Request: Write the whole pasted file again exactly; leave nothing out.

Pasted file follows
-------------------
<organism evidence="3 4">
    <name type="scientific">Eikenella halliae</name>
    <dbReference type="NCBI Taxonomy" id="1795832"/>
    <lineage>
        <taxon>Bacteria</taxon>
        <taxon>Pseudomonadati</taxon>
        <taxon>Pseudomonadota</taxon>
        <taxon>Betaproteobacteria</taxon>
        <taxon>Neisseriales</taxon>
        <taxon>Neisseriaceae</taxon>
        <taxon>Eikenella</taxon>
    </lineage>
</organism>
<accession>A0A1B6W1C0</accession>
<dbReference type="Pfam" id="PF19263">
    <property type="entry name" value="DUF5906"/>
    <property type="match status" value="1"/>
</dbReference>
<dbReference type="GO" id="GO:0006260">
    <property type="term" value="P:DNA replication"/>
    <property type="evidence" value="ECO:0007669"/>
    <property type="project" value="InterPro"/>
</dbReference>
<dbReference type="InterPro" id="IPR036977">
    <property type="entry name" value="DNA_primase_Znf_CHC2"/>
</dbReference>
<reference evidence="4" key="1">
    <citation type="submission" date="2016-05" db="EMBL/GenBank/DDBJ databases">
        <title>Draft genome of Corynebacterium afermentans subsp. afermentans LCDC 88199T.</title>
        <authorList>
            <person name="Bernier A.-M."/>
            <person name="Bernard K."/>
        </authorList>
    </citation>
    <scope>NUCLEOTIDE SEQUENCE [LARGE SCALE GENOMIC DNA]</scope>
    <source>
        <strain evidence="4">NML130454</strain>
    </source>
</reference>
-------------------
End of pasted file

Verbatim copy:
<organism evidence="3 4">
    <name type="scientific">Eikenella halliae</name>
    <dbReference type="NCBI Taxonomy" id="1795832"/>
    <lineage>
        <taxon>Bacteria</taxon>
        <taxon>Pseudomonadati</taxon>
        <taxon>Pseudomonadota</taxon>
        <taxon>Betaproteobacteria</taxon>
        <taxon>Neisseriales</taxon>
        <taxon>Neisseriaceae</taxon>
        <taxon>Eikenella</taxon>
    </lineage>
</organism>
<accession>A0A1B6W1C0</accession>
<dbReference type="Pfam" id="PF19263">
    <property type="entry name" value="DUF5906"/>
    <property type="match status" value="1"/>
</dbReference>
<dbReference type="GO" id="GO:0006260">
    <property type="term" value="P:DNA replication"/>
    <property type="evidence" value="ECO:0007669"/>
    <property type="project" value="InterPro"/>
</dbReference>
<dbReference type="InterPro" id="IPR036977">
    <property type="entry name" value="DNA_primase_Znf_CHC2"/>
</dbReference>
<reference evidence="4" key="1">
    <citation type="submission" date="2016-05" db="EMBL/GenBank/DDBJ databases">
        <title>Draft genome of Corynebacterium afermentans subsp. afermentans LCDC 88199T.</title>
        <authorList>
            <person name="Bernier A.-M."/>
            <person name="Bernard K."/>
        </authorList>
    </citation>
    <scope>NUCLEOTIDE SEQUENCE [LARGE SCALE GENOMIC DNA]</scope>
    <source>
        <strain evidence="4">NML130454</strain>
    </source>
</reference>